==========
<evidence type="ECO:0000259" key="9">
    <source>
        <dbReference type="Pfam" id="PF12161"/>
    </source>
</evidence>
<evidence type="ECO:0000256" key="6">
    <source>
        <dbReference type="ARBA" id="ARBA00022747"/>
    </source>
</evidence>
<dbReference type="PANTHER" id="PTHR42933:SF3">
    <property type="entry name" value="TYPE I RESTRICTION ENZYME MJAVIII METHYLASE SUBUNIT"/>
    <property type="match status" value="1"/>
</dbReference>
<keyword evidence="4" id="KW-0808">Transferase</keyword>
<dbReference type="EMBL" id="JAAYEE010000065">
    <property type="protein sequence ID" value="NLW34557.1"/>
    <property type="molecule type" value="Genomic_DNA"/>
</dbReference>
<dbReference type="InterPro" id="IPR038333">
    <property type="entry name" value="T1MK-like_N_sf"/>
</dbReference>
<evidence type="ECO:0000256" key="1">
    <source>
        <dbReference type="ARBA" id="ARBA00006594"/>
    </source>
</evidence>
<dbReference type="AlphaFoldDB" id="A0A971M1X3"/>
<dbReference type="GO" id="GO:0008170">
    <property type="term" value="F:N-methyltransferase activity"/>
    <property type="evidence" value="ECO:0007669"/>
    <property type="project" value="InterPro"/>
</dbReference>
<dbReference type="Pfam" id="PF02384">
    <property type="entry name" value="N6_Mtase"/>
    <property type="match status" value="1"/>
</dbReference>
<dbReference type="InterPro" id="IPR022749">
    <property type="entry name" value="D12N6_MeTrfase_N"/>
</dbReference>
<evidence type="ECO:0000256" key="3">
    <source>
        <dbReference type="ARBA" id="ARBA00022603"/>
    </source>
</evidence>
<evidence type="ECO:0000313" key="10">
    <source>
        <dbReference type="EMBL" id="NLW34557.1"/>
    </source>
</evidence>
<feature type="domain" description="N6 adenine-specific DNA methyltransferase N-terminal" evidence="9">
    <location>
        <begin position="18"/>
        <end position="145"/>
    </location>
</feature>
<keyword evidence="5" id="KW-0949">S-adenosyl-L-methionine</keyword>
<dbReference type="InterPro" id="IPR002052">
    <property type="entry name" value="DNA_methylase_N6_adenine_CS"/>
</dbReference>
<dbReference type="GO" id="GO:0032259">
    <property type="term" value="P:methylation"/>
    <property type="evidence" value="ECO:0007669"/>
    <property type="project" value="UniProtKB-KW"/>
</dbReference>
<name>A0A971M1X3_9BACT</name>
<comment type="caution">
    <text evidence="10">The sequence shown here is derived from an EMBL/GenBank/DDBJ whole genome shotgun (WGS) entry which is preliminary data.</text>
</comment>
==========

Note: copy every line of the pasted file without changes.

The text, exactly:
<evidence type="ECO:0000259" key="9">
    <source>
        <dbReference type="Pfam" id="PF12161"/>
    </source>
</evidence>
<evidence type="ECO:0000256" key="6">
    <source>
        <dbReference type="ARBA" id="ARBA00022747"/>
    </source>
</evidence>
<dbReference type="PANTHER" id="PTHR42933:SF3">
    <property type="entry name" value="TYPE I RESTRICTION ENZYME MJAVIII METHYLASE SUBUNIT"/>
    <property type="match status" value="1"/>
</dbReference>
<keyword evidence="4" id="KW-0808">Transferase</keyword>
<dbReference type="EMBL" id="JAAYEE010000065">
    <property type="protein sequence ID" value="NLW34557.1"/>
    <property type="molecule type" value="Genomic_DNA"/>
</dbReference>
<dbReference type="InterPro" id="IPR038333">
    <property type="entry name" value="T1MK-like_N_sf"/>
</dbReference>
<evidence type="ECO:0000256" key="1">
    <source>
        <dbReference type="ARBA" id="ARBA00006594"/>
    </source>
</evidence>
<dbReference type="AlphaFoldDB" id="A0A971M1X3"/>
<dbReference type="GO" id="GO:0008170">
    <property type="term" value="F:N-methyltransferase activity"/>
    <property type="evidence" value="ECO:0007669"/>
    <property type="project" value="InterPro"/>
</dbReference>
<dbReference type="Pfam" id="PF02384">
    <property type="entry name" value="N6_Mtase"/>
    <property type="match status" value="1"/>
</dbReference>
<dbReference type="InterPro" id="IPR022749">
    <property type="entry name" value="D12N6_MeTrfase_N"/>
</dbReference>
<evidence type="ECO:0000256" key="3">
    <source>
        <dbReference type="ARBA" id="ARBA00022603"/>
    </source>
</evidence>
<evidence type="ECO:0000313" key="10">
    <source>
        <dbReference type="EMBL" id="NLW34557.1"/>
    </source>
</evidence>
<feature type="domain" description="N6 adenine-specific DNA methyltransferase N-terminal" evidence="9">
    <location>
        <begin position="18"/>
        <end position="145"/>
    </location>
</feature>
<keyword evidence="5" id="KW-0949">S-adenosyl-L-methionine</keyword>
<dbReference type="InterPro" id="IPR002052">
    <property type="entry name" value="DNA_methylase_N6_adenine_CS"/>
</dbReference>
<dbReference type="GO" id="GO:0032259">
    <property type="term" value="P:methylation"/>
    <property type="evidence" value="ECO:0007669"/>
    <property type="project" value="UniProtKB-KW"/>
</dbReference>
<name>A0A971M1X3_9BACT</name>
<comment type="caution">
    <text evidence="10">The sequence shown here is derived from an EMBL/GenBank/DDBJ whole genome shotgun (WGS) entry which is preliminary data.</text>
</comment>